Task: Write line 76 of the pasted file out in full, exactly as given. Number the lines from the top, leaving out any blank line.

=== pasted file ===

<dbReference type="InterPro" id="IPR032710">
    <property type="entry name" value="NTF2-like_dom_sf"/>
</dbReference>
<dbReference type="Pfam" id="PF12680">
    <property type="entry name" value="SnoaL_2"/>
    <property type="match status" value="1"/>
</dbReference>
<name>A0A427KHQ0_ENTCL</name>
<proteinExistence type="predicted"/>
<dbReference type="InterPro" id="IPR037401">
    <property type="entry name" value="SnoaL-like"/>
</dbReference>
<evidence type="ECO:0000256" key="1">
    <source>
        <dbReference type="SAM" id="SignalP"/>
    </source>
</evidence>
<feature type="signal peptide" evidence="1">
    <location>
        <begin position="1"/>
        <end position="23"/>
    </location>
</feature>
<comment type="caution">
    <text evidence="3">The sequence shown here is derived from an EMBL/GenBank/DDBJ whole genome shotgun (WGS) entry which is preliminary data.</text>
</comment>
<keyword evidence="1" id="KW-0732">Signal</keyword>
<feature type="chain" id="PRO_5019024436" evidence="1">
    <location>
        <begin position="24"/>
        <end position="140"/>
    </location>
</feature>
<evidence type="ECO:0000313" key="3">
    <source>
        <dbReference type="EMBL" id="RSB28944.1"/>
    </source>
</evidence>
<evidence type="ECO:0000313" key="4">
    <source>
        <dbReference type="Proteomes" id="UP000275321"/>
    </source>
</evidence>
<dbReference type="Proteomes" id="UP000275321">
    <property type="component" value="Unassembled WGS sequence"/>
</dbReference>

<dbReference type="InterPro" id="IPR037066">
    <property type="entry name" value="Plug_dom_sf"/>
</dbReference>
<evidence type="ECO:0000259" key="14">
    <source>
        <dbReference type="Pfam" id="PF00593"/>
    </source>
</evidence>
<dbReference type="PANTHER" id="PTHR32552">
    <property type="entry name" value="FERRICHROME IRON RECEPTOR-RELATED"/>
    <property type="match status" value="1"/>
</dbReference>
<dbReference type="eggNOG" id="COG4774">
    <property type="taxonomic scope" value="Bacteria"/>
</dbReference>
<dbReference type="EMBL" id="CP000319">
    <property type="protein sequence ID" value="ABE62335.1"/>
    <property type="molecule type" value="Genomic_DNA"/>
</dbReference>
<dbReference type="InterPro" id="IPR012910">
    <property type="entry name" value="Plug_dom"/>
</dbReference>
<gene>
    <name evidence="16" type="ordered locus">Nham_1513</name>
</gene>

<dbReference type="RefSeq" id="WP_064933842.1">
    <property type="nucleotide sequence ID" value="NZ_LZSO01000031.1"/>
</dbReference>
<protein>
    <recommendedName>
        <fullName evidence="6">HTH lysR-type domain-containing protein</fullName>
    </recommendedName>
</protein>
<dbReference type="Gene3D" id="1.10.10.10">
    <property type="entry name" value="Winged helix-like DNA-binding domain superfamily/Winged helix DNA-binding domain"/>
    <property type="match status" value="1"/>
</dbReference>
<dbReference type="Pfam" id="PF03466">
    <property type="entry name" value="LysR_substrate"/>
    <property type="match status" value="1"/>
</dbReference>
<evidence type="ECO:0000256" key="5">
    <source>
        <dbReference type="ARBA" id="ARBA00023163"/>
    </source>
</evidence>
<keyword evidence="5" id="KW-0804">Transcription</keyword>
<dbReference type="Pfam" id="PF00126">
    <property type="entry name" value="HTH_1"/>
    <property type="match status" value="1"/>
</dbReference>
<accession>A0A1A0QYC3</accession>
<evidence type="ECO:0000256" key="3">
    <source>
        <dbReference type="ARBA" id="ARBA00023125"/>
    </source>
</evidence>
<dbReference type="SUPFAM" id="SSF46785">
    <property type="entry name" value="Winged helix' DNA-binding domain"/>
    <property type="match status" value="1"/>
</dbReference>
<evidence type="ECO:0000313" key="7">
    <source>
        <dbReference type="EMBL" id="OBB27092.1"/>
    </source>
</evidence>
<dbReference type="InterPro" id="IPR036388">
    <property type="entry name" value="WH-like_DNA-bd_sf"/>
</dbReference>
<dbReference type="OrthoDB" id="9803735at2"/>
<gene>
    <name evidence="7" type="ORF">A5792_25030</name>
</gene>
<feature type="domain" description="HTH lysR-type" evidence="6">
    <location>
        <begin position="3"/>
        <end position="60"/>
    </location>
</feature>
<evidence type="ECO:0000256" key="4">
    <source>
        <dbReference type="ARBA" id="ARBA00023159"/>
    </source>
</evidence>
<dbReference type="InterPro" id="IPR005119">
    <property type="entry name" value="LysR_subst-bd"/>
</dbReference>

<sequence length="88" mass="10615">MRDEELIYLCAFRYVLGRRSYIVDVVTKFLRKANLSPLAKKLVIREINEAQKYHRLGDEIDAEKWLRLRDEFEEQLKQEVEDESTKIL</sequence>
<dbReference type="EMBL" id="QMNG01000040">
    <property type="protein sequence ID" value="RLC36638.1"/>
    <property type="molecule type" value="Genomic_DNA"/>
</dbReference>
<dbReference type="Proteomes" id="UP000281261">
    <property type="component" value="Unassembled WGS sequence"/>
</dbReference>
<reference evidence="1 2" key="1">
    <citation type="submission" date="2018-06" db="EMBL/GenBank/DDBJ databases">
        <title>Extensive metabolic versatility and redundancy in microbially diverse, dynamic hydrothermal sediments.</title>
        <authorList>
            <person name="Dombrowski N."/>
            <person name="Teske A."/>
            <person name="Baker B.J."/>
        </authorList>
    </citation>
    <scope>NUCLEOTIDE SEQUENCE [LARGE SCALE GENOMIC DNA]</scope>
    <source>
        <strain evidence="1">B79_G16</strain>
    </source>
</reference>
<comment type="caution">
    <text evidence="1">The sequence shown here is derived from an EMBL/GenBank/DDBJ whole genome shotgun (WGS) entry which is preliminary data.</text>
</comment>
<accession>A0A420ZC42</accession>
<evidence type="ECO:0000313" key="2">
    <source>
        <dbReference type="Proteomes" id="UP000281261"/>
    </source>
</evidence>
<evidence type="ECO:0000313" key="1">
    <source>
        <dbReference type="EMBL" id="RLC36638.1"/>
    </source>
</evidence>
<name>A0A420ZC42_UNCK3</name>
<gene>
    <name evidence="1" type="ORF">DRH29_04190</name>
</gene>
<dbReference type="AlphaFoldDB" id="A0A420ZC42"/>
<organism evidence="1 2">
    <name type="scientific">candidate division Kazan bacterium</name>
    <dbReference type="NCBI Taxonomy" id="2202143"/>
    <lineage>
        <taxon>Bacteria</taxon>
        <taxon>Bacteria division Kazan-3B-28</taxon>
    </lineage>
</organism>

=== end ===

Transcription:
    <recommendedName>